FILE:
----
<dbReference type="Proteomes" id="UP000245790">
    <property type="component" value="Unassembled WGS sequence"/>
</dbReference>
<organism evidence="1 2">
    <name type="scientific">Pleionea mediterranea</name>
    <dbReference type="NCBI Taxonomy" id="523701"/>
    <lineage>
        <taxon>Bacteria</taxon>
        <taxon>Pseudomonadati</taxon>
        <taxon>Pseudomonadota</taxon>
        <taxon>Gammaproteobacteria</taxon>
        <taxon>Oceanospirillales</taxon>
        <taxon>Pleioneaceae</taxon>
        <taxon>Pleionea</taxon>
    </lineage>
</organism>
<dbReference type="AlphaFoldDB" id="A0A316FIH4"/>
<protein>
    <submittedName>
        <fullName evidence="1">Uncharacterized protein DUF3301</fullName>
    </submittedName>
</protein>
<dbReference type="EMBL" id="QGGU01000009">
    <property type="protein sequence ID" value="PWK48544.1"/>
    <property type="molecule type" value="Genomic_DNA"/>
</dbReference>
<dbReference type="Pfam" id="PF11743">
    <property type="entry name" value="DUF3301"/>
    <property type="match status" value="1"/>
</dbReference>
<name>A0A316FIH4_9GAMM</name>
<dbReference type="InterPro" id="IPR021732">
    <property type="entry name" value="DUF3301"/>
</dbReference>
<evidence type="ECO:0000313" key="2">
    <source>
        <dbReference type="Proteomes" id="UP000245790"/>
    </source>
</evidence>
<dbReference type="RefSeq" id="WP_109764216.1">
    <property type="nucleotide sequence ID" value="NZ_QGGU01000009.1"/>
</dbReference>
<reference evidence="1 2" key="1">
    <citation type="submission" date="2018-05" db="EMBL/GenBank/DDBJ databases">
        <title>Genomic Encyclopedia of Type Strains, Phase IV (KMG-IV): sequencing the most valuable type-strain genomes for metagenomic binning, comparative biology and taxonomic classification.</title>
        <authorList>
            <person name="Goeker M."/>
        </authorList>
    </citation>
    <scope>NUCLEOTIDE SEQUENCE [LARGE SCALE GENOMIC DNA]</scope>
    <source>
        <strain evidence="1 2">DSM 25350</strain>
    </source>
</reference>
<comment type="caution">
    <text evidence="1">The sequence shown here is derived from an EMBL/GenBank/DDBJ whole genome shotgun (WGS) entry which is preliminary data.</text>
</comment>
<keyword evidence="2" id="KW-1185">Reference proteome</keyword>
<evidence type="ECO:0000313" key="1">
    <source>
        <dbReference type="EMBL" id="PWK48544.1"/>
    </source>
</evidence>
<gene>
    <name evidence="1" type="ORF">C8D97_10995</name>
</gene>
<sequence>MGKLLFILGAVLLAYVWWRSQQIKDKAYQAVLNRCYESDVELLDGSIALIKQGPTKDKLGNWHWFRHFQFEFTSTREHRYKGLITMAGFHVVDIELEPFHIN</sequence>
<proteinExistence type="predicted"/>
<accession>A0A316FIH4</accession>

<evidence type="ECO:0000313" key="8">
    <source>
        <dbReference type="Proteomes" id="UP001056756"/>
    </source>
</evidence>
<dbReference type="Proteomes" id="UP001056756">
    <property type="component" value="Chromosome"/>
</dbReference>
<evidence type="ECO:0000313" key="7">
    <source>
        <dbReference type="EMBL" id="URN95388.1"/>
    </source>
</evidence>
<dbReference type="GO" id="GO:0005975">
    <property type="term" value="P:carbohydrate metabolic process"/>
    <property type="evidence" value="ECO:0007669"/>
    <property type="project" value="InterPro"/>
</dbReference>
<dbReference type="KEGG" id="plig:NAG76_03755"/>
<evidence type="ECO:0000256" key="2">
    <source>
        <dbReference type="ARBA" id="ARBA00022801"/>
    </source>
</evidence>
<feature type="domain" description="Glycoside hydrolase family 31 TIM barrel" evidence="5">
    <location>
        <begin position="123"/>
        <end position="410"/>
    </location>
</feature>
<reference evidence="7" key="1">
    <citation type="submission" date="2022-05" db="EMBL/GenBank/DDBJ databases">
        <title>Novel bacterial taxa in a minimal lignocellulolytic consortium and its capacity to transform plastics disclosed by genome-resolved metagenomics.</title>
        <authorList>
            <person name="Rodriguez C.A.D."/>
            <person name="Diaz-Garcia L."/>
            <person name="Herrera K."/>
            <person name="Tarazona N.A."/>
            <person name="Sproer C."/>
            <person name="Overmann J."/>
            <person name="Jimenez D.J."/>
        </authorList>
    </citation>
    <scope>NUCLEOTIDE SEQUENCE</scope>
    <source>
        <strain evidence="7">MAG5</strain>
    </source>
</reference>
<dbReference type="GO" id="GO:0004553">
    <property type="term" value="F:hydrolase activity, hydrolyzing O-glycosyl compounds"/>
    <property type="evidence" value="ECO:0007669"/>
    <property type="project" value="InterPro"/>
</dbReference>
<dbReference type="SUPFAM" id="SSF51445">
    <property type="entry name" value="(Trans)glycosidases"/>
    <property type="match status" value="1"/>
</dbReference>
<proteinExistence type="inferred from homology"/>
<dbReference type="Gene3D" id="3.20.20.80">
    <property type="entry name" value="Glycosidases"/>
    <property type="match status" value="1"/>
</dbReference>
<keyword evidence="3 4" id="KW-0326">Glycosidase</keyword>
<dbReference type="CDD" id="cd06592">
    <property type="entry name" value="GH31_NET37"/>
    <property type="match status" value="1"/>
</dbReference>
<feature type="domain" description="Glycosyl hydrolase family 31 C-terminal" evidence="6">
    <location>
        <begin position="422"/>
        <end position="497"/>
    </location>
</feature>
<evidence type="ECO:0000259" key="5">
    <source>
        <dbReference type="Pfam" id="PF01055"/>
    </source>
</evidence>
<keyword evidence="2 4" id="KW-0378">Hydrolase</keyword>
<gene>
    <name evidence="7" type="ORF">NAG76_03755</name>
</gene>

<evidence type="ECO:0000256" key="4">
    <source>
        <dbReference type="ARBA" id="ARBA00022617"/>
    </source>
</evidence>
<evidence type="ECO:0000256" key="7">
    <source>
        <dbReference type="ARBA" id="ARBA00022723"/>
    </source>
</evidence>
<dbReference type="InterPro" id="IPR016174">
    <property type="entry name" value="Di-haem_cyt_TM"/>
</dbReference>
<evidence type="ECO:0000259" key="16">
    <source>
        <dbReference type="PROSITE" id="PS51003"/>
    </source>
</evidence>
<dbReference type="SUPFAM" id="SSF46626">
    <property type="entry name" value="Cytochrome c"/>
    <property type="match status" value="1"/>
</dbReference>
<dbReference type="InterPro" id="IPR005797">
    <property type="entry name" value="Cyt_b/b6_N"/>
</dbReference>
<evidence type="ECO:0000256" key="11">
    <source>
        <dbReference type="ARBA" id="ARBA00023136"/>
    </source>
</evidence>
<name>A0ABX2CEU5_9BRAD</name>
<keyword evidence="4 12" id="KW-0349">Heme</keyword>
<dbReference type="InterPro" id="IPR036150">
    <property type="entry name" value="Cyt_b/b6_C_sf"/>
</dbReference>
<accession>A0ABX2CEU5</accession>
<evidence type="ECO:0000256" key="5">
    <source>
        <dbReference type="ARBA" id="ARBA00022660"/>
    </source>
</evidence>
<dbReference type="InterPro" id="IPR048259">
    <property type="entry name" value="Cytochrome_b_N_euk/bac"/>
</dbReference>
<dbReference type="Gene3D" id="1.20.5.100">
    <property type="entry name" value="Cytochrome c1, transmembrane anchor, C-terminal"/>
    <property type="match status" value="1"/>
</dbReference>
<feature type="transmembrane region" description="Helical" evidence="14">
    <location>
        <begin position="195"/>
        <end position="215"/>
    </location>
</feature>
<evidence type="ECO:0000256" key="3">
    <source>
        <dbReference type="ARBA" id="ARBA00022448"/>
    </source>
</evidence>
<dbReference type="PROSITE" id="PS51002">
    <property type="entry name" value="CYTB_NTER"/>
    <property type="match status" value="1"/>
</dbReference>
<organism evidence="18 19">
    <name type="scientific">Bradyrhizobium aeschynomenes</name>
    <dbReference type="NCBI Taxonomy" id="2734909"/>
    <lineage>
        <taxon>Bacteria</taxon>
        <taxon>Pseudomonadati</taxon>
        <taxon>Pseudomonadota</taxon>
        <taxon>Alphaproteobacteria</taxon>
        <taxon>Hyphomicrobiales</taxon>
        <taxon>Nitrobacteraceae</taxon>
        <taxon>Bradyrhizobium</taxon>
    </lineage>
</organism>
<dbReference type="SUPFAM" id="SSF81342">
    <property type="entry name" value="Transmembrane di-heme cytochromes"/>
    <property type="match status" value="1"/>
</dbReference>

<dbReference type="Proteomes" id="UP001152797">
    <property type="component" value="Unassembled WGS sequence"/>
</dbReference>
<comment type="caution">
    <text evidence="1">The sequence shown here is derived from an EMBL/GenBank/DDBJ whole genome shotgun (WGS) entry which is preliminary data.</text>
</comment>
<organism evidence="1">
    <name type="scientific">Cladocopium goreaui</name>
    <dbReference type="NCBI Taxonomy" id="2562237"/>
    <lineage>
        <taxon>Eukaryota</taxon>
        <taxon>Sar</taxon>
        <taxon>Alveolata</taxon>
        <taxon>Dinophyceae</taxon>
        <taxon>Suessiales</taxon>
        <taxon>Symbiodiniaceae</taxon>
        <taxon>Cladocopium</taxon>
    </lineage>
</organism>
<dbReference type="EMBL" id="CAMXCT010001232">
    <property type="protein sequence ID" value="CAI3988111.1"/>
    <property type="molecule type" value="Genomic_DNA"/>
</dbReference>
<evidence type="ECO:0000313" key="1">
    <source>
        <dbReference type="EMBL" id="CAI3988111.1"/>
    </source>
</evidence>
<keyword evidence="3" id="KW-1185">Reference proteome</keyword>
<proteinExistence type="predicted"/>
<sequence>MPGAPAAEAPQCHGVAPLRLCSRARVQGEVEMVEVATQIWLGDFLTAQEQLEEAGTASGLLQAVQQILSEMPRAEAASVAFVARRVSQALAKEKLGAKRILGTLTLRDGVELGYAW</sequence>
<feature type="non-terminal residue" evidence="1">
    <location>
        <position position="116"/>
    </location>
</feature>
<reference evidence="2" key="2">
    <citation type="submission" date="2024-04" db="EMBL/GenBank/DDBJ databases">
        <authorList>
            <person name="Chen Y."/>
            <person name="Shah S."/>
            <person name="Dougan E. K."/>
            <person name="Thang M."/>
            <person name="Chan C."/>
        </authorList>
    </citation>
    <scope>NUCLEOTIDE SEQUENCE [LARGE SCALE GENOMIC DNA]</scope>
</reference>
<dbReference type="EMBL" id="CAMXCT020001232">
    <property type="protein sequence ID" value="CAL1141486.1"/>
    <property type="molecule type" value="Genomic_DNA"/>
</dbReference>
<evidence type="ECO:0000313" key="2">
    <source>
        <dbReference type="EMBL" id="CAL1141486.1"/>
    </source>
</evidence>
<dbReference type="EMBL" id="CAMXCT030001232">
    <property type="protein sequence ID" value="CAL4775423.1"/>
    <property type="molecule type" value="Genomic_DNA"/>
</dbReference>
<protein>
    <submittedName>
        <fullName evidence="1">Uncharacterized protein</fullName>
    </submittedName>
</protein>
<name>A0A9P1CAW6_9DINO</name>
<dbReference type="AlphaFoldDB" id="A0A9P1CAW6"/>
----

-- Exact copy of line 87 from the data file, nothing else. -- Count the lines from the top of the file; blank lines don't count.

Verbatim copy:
</dbReference>